We have a luxury of a few studios now. Some software-based, some with a lot more hardware and some based around the live kit where we can record and play LOUD. The transition is always expensive and mind numbing, but somehow, we get results in the end. I put it all down to Rick’s dogged perseverance!
It is known that Karl’s the lyricist in the band while Rick’s the perfectionist editor. Are there any changes to the roles played in the band of friendship-partnership?
Rick loves words probably more than me and inspires me to write. He’s also pushed me to write more music over the period of this album since our work together on the Sunshine Film Score and though the lines of definition have blurred, Rick writes most of the grooves and music still remains our producer.
What are your views on today’s electronic dance music scene? Will you say that it is slightly too commercial these days; and with the commercialism, does it help to get electronic music more exposure in today’s world of music?
Electronic music is everywhere now and dance music has found it’s way into everything I hear on radio with very few exceptions. That’s a very cool thing considering that no one gave it much hope of staying alive for longer than a few years back in the early 90’s! The fact that it’s so visible as an overground vibe in so much contemporary music is a smile, but we all know there are cool things happening in the underground that will become tomorrow’s ‘pop music.’
The band often listens to all types of music from the independent labels and artistes that send out their tapes, which helps in the majority of the influences into Underworld’s music. Share with us some acts that you have been listening of late.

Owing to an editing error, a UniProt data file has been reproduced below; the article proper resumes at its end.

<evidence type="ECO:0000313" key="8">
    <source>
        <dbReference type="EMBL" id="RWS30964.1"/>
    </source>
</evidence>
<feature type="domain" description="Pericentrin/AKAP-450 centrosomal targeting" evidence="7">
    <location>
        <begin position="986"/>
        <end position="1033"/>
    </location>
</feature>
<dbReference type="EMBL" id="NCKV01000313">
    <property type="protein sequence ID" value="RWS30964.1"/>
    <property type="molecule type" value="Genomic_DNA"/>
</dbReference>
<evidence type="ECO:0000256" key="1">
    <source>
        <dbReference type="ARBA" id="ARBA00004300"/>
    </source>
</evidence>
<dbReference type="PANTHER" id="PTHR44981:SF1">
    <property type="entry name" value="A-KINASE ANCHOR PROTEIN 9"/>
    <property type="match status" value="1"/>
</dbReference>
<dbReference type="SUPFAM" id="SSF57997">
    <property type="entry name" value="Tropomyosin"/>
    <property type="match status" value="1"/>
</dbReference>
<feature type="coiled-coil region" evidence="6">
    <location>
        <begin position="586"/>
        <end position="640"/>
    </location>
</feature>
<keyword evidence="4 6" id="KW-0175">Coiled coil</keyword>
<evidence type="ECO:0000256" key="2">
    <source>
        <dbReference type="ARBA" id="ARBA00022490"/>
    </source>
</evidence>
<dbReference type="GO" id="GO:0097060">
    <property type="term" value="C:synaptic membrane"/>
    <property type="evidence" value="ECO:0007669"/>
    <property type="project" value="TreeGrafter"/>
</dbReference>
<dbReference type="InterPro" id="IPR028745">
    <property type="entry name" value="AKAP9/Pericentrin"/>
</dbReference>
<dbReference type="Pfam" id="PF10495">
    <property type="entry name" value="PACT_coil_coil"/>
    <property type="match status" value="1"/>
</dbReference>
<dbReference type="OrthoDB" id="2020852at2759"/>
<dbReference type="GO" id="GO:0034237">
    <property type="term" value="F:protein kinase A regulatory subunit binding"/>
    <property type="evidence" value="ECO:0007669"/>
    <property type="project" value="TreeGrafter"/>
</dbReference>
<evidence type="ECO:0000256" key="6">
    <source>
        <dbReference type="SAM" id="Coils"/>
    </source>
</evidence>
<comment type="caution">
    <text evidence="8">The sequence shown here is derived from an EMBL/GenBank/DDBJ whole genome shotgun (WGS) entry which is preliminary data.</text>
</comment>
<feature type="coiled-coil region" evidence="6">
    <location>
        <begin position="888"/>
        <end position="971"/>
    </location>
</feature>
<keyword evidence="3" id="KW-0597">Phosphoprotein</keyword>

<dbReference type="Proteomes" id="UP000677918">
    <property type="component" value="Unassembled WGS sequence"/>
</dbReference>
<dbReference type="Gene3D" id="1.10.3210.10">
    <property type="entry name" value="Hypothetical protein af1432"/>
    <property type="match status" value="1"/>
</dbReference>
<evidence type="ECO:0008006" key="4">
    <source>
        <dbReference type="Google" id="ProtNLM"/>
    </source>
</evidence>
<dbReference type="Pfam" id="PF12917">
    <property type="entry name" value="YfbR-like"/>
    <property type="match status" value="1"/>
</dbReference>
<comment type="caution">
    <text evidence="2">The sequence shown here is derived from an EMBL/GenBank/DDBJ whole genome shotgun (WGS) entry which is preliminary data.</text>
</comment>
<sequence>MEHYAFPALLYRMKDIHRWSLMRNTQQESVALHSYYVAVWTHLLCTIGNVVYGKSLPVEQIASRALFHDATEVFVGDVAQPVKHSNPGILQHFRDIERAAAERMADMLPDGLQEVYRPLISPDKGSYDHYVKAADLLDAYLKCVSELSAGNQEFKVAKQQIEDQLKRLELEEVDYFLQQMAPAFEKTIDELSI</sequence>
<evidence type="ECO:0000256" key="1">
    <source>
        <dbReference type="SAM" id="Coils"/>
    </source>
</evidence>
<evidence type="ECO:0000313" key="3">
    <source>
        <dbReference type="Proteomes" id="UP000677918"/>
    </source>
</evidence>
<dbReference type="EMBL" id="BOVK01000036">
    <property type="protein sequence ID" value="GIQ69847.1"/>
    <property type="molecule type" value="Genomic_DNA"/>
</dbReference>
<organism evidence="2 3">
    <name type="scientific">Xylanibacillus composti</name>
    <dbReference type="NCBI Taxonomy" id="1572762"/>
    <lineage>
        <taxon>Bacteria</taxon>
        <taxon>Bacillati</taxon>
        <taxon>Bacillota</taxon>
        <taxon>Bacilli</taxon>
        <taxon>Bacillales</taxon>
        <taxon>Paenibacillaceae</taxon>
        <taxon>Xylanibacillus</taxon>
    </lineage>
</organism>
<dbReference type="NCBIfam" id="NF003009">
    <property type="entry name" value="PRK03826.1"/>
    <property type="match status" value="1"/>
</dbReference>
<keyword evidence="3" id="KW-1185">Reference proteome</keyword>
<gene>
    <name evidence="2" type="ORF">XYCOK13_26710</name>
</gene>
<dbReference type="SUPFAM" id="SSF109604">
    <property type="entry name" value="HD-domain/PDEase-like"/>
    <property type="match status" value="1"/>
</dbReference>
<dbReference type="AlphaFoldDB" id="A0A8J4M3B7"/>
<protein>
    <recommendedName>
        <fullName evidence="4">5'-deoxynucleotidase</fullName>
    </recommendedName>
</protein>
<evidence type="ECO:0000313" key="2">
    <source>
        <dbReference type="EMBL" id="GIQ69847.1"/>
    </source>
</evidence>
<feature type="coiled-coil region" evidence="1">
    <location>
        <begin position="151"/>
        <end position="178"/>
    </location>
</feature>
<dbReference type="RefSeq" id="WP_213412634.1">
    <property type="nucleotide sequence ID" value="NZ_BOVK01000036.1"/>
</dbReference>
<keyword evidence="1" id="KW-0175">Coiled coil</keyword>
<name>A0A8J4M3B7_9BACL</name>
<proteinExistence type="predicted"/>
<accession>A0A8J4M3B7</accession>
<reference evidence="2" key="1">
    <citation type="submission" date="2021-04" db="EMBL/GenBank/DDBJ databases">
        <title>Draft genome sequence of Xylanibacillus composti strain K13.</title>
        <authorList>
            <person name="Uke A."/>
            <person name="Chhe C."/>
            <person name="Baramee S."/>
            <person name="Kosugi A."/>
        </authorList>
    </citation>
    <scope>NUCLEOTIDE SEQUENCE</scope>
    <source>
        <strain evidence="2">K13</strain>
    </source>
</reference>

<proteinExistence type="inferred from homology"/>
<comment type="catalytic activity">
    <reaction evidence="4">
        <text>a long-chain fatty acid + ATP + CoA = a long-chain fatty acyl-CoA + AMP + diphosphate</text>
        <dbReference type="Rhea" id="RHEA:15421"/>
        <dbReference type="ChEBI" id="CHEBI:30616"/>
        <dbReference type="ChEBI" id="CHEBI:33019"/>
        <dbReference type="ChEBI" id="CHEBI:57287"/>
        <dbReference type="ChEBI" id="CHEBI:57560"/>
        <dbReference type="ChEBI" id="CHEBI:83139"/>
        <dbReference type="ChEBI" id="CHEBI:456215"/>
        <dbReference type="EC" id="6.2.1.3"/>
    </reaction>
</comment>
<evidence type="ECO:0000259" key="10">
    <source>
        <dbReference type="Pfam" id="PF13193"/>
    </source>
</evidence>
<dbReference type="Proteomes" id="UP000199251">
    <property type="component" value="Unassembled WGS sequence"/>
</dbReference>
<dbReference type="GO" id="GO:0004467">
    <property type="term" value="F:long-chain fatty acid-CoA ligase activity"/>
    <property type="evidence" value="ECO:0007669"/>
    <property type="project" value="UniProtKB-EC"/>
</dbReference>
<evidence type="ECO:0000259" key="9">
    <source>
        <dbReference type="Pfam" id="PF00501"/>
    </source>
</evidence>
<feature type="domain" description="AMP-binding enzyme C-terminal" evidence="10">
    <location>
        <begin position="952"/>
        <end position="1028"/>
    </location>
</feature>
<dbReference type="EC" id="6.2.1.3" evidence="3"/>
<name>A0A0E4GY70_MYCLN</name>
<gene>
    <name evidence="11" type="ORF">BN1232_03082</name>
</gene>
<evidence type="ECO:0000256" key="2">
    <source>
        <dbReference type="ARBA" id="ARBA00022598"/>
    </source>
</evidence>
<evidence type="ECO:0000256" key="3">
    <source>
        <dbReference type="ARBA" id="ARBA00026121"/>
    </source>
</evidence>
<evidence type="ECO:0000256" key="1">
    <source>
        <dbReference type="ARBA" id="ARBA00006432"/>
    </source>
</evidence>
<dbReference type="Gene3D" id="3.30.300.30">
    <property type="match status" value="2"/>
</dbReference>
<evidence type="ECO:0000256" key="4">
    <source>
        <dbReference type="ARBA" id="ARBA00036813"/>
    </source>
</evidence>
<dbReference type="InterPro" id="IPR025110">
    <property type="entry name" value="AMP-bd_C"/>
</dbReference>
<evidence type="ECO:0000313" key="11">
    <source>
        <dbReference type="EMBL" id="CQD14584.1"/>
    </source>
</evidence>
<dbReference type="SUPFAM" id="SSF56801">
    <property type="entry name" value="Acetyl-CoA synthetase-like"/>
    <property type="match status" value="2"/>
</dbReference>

Health! Check out the track “We Are Water.”
Besides Underworld, you guys also founded tomato – an art design collective – in London since 1991, with other various co-founders. Are there any other areas of interests that you guys are keen on working and will like to venture into in the near future?
I just had my first one-man painting show in Tokyo, Rick launched his label Bungalow with Stairs. He’s also developing his own gallery installation and I sporadically records and preforms with Brian Eno.
The music playing in each city, country differs from one another, or so you guys had mentioned before. Having been to various parts of Asia, what do you think is the definitive sound of Asia? And is there any particular Underworld song/record – past or present – that most suitably describes this part of the world?
I recall the sound of base balls being hit with metal clubs on driving ranges, the sound of traffic, the distinctive sound of police sirens, the calls of market traders, local pop music blasting from the doorways of electrical stores, massed drumming coming from yards hidden behind shops,loud hailers on top of buses calling rhythms to the street, tiny speakers making announcements on underground trains, the sound of pedestrian crossings, the chimes of elevators and the greetings of white-gloved strangers bowing as you step in off the street!